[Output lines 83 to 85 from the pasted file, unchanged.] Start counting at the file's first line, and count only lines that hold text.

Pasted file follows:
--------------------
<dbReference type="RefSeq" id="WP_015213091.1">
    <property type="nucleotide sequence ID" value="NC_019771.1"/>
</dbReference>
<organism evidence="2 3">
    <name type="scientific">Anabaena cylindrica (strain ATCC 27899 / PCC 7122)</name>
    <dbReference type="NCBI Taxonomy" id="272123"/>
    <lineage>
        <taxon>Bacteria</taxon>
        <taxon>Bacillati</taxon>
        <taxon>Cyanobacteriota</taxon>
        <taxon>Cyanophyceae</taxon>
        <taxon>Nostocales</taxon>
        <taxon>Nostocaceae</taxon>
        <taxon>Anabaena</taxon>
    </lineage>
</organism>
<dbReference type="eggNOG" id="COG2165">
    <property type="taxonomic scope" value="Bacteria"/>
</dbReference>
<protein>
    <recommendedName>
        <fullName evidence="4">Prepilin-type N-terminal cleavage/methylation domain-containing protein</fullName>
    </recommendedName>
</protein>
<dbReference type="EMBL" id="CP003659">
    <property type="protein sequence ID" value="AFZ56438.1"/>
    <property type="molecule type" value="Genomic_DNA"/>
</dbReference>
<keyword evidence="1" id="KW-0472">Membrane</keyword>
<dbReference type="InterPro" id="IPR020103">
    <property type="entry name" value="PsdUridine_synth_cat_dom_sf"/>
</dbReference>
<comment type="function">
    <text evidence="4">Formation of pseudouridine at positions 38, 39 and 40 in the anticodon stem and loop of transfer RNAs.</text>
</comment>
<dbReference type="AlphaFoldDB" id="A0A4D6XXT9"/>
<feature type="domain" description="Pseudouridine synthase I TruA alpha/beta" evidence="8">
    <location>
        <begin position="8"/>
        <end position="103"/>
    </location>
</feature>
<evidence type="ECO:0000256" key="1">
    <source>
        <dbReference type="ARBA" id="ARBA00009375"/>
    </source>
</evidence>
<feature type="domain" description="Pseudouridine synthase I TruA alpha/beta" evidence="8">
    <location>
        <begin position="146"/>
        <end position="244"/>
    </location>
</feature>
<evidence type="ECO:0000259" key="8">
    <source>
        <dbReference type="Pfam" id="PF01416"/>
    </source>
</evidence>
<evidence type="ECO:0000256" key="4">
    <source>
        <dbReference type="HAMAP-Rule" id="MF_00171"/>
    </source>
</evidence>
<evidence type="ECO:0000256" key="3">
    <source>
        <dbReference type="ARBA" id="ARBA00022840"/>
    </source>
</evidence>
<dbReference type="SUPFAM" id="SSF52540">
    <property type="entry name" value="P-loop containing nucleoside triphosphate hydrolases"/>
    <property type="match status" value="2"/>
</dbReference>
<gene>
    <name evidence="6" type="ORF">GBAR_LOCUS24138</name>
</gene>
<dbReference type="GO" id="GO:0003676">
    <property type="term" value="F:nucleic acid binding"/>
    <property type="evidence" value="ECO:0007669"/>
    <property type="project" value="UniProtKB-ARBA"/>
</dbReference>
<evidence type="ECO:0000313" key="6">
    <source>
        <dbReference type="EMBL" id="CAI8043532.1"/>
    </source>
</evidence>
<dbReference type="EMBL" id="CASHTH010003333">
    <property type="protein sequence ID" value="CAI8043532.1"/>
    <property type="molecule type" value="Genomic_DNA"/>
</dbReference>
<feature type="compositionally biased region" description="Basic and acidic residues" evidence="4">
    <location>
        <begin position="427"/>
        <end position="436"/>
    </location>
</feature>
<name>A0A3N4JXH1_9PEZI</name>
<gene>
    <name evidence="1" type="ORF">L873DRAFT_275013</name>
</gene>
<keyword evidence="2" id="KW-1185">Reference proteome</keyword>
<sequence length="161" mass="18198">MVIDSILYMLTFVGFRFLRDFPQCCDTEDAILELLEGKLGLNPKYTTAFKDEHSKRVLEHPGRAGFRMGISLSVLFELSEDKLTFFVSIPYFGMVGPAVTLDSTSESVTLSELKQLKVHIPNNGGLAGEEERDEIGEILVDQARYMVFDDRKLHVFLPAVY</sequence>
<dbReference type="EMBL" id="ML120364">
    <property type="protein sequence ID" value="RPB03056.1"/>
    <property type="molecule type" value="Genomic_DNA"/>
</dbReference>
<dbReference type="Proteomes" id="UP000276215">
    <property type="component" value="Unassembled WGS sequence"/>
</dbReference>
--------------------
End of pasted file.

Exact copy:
        <dbReference type="EMBL" id="CAI8043532.1"/>
    </source>
</evidence>